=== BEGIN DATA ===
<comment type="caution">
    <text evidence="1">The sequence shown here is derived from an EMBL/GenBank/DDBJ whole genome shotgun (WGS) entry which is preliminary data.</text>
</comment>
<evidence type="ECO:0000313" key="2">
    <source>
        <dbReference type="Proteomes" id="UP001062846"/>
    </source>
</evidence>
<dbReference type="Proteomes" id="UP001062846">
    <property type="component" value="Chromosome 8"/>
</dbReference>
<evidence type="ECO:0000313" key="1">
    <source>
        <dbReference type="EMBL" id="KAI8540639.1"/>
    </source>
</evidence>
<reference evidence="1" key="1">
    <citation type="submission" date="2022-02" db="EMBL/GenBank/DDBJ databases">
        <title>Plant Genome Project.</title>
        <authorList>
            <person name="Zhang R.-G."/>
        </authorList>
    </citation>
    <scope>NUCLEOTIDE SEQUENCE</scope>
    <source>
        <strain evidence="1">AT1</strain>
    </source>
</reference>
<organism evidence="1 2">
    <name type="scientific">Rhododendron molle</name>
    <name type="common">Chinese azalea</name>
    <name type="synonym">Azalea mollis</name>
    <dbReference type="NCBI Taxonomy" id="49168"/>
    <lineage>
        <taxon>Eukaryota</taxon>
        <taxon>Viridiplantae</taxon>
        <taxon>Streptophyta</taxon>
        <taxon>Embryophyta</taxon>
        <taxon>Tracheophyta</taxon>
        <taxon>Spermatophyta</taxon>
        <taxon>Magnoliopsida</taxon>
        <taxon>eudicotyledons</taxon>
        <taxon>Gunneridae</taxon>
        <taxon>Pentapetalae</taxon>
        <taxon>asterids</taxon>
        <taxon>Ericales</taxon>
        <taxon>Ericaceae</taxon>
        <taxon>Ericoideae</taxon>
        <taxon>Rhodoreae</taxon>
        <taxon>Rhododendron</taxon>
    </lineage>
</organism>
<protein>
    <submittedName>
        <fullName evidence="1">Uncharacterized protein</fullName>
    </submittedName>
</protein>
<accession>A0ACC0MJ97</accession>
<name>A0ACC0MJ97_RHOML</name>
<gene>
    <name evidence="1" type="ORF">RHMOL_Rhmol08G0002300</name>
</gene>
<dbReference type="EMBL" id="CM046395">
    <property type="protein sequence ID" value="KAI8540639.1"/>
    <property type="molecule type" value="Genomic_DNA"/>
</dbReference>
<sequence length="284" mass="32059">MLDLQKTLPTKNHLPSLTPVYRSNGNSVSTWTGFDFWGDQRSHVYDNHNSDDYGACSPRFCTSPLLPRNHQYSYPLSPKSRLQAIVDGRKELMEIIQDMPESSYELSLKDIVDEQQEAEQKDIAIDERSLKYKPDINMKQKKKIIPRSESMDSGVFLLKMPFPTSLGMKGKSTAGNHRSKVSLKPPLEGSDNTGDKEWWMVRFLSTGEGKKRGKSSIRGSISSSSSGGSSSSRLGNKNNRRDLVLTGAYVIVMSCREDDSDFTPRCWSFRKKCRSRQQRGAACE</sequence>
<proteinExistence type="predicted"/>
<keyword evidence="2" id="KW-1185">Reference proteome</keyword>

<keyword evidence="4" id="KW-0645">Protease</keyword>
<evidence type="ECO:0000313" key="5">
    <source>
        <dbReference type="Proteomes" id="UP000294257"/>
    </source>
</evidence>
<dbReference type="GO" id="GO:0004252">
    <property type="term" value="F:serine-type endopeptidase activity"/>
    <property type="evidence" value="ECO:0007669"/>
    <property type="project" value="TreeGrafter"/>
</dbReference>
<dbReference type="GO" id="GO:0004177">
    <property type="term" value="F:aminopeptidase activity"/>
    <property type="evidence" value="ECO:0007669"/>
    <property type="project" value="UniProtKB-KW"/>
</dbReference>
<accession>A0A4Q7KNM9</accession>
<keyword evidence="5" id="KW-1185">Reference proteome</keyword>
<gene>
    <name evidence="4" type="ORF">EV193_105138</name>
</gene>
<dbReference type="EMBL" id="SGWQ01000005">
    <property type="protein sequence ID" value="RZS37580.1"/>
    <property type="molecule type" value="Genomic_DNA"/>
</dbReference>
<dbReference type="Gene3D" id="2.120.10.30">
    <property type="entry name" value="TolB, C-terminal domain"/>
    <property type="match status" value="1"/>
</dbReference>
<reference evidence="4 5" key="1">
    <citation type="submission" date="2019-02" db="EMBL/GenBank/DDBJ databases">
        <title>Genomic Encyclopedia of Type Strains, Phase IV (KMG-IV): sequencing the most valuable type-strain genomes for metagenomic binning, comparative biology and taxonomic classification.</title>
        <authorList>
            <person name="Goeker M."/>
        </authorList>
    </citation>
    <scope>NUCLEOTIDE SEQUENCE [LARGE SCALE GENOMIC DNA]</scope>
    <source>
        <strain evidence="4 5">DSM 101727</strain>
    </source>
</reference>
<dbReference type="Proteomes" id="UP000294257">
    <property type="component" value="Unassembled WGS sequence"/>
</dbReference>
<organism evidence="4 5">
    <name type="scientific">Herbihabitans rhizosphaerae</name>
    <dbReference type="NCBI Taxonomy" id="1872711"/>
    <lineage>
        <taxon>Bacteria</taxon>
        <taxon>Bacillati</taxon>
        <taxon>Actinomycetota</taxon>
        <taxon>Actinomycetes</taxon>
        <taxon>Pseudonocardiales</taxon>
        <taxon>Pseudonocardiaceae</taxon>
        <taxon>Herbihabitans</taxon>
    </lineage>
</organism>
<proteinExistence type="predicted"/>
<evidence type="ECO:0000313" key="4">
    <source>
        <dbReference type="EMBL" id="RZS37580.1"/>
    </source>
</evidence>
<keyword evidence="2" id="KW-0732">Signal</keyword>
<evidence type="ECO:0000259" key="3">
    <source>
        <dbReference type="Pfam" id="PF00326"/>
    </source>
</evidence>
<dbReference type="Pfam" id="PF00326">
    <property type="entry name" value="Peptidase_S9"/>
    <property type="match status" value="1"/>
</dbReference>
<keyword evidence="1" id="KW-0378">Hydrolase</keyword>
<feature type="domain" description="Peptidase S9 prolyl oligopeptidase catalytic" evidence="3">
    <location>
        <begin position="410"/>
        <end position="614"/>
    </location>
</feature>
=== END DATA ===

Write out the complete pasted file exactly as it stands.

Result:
<comment type="caution">
    <text evidence="1">The sequence shown here is derived from an EMBL/GenBank/DDBJ whole genome shotgun (WGS) entry which is preliminary data.</text>
</comment>
<evidence type="ECO:0000313" key="2">
    <source>
        <dbReference type="Proteomes" id="UP001062846"/>
    </source>
</evidence>
<dbReference type="Proteomes" id="UP001062846">
    <property type="component" value="Chromosome 8"/>
</dbReference>
<evidence type="ECO:0000313" key="1">
    <source>
        <dbReference type="EMBL" id="KAI8540639.1"/>
    </source>
</evidence>
<reference evidence="1" key="1">
    <citation type="submission" date="2022-02" db="EMBL/GenBank/DDBJ databases">
        <title>Plant Genome Project.</title>
        <authorList>
            <person name="Zhang R.-G."/>
        </authorList>
    </citation>
    <scope>NUCLEOTIDE SEQUENCE</scope>
    <source>
        <strain evidence="1">AT1</strain>
    </source>
</reference>
<organism evidence="1 2">
    <name type="scientific">Rhododendron molle</name>
    <name type="common">Chinese azalea</name>
    <name type="synonym">Azalea mollis</name>
    <dbReference type="NCBI Taxonomy" id="49168"/>
    <lineage>
        <taxon>Eukaryota</taxon>
        <taxon>Viridiplantae</taxon>
        <taxon>Streptophyta</taxon>
        <taxon>Embryophyta</taxon>
        <taxon>Tracheophyta</taxon>
        <taxon>Spermatophyta</taxon>
        <taxon>Magnoliopsida</taxon>
        <taxon>eudicotyledons</taxon>
        <taxon>Gunneridae</taxon>
        <taxon>Pentapetalae</taxon>
        <taxon>asterids</taxon>
        <taxon>Ericales</taxon>
        <taxon>Ericaceae</taxon>
        <taxon>Ericoideae</taxon>
        <taxon>Rhodoreae</taxon>
        <taxon>Rhododendron</taxon>
    </lineage>
</organism>
<protein>
    <submittedName>
        <fullName evidence="1">Uncharacterized protein</fullName>
    </submittedName>
</protein>
<accession>A0ACC0MJ97</accession>
<name>A0ACC0MJ97_RHOML</name>
<gene>
    <name evidence="1" type="ORF">RHMOL_Rhmol08G0002300</name>
</gene>
<dbReference type="EMBL" id="CM046395">
    <property type="protein sequence ID" value="KAI8540639.1"/>
    <property type="molecule type" value="Genomic_DNA"/>
</dbReference>
<sequence length="284" mass="32059">MLDLQKTLPTKNHLPSLTPVYRSNGNSVSTWTGFDFWGDQRSHVYDNHNSDDYGACSPRFCTSPLLPRNHQYSYPLSPKSRLQAIVDGRKELMEIIQDMPESSYELSLKDIVDEQQEAEQKDIAIDERSLKYKPDINMKQKKKIIPRSESMDSGVFLLKMPFPTSLGMKGKSTAGNHRSKVSLKPPLEGSDNTGDKEWWMVRFLSTGEGKKRGKSSIRGSISSSSSGGSSSSRLGNKNNRRDLVLTGAYVIVMSCREDDSDFTPRCWSFRKKCRSRQQRGAACE</sequence>
<proteinExistence type="predicted"/>
<keyword evidence="2" id="KW-1185">Reference proteome</keyword>

<keyword evidence="4" id="KW-0645">Protease</keyword>
<evidence type="ECO:0000313" key="5">
    <source>
        <dbReference type="Proteomes" id="UP000294257"/>
    </source>
</evidence>
<dbReference type="GO" id="GO:0004252">
    <property type="term" value="F:serine-type endopeptidase activity"/>
    <property type="evidence" value="ECO:0007669"/>
    <property type="project" value="TreeGrafter"/>
</dbReference>
<dbReference type="GO" id="GO:0004177">
    <property type="term" value="F:aminopeptidase activity"/>
    <property type="evidence" value="ECO:0007669"/>
    <property type="project" value="UniProtKB-KW"/>
</dbReference>
<accession>A0A4Q7KNM9</accession>
<keyword evidence="5" id="KW-1185">Reference proteome</keyword>
<gene>
    <name evidence="4" type="ORF">EV193_105138</name>
</gene>
<dbReference type="EMBL" id="SGWQ01000005">
    <property type="protein sequence ID" value="RZS37580.1"/>
    <property type="molecule type" value="Genomic_DNA"/>
</dbReference>
<dbReference type="Gene3D" id="2.120.10.30">
    <property type="entry name" value="TolB, C-terminal domain"/>
    <property type="match status" value="1"/>
</dbReference>
<reference evidence="4 5" key="1">
    <citation type="submission" date="2019-02" db="EMBL/GenBank/DDBJ databases">
        <title>Genomic Encyclopedia of Type Strains, Phase IV (KMG-IV): sequencing the most valuable type-strain genomes for metagenomic binning, comparative biology and taxonomic classification.</title>
        <authorList>
            <person name="Goeker M."/>
        </authorList>
    </citation>
    <scope>NUCLEOTIDE SEQUENCE [LARGE SCALE GENOMIC DNA]</scope>
    <source>
        <strain evidence="4 5">DSM 101727</strain>
    </source>
</reference>
<dbReference type="Proteomes" id="UP000294257">
    <property type="component" value="Unassembled WGS sequence"/>
</dbReference>
<organism evidence="4 5">
    <name type="scientific">Herbihabitans rhizosphaerae</name>
    <dbReference type="NCBI Taxonomy" id="1872711"/>
    <lineage>
        <taxon>Bacteria</taxon>
        <taxon>Bacillati</taxon>
        <taxon>Actinomycetota</taxon>
        <taxon>Actinomycetes</taxon>
        <taxon>Pseudonocardiales</taxon>
        <taxon>Pseudonocardiaceae</taxon>
        <taxon>Herbihabitans</taxon>
    </lineage>
</organism>
<proteinExistence type="predicted"/>
<evidence type="ECO:0000313" key="4">
    <source>
        <dbReference type="EMBL" id="RZS37580.1"/>
    </source>
</evidence>
<keyword evidence="2" id="KW-0732">Signal</keyword>
<evidence type="ECO:0000259" key="3">
    <source>
        <dbReference type="Pfam" id="PF00326"/>
    </source>
</evidence>
<dbReference type="Pfam" id="PF00326">
    <property type="entry name" value="Peptidase_S9"/>
    <property type="match status" value="1"/>
</dbReference>
<keyword evidence="1" id="KW-0378">Hydrolase</keyword>
<feature type="domain" description="Peptidase S9 prolyl oligopeptidase catalytic" evidence="3">
    <location>
        <begin position="410"/>
        <end position="614"/>
    </location>
</feature>